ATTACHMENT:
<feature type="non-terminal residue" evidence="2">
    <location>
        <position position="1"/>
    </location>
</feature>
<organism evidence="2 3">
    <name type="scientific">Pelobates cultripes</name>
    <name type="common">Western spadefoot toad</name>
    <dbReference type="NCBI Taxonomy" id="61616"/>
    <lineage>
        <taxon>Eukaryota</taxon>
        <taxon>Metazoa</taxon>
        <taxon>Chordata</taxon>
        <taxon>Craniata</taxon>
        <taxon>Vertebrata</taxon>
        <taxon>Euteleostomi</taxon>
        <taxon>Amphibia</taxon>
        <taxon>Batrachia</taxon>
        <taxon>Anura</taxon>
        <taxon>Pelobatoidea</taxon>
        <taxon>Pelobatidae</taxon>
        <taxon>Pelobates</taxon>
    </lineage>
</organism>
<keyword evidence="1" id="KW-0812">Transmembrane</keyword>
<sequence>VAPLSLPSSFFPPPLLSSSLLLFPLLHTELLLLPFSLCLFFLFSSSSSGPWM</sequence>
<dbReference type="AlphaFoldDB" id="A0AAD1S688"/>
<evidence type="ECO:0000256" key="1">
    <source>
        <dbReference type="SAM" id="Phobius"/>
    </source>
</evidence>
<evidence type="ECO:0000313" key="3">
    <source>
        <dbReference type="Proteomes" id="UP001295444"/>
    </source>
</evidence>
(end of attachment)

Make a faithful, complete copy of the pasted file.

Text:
<feature type="non-terminal residue" evidence="2">
    <location>
        <position position="1"/>
    </location>
</feature>
<organism evidence="2 3">
    <name type="scientific">Pelobates cultripes</name>
    <name type="common">Western spadefoot toad</name>
    <dbReference type="NCBI Taxonomy" id="61616"/>
    <lineage>
        <taxon>Eukaryota</taxon>
        <taxon>Metazoa</taxon>
        <taxon>Chordata</taxon>
        <taxon>Craniata</taxon>
        <taxon>Vertebrata</taxon>
        <taxon>Euteleostomi</taxon>
        <taxon>Amphibia</taxon>
        <taxon>Batrachia</taxon>
        <taxon>Anura</taxon>
        <taxon>Pelobatoidea</taxon>
        <taxon>Pelobatidae</taxon>
        <taxon>Pelobates</taxon>
    </lineage>
</organism>
<keyword evidence="1" id="KW-0812">Transmembrane</keyword>
<sequence>VAPLSLPSSFFPPPLLSSSLLLFPLLHTELLLLPFSLCLFFLFSSSSSGPWM</sequence>
<dbReference type="AlphaFoldDB" id="A0AAD1S688"/>
<evidence type="ECO:0000256" key="1">
    <source>
        <dbReference type="SAM" id="Phobius"/>
    </source>
</evidence>
<evidence type="ECO:0000313" key="3">
    <source>
        <dbReference type="Proteomes" id="UP001295444"/>
    </source>
</evidence>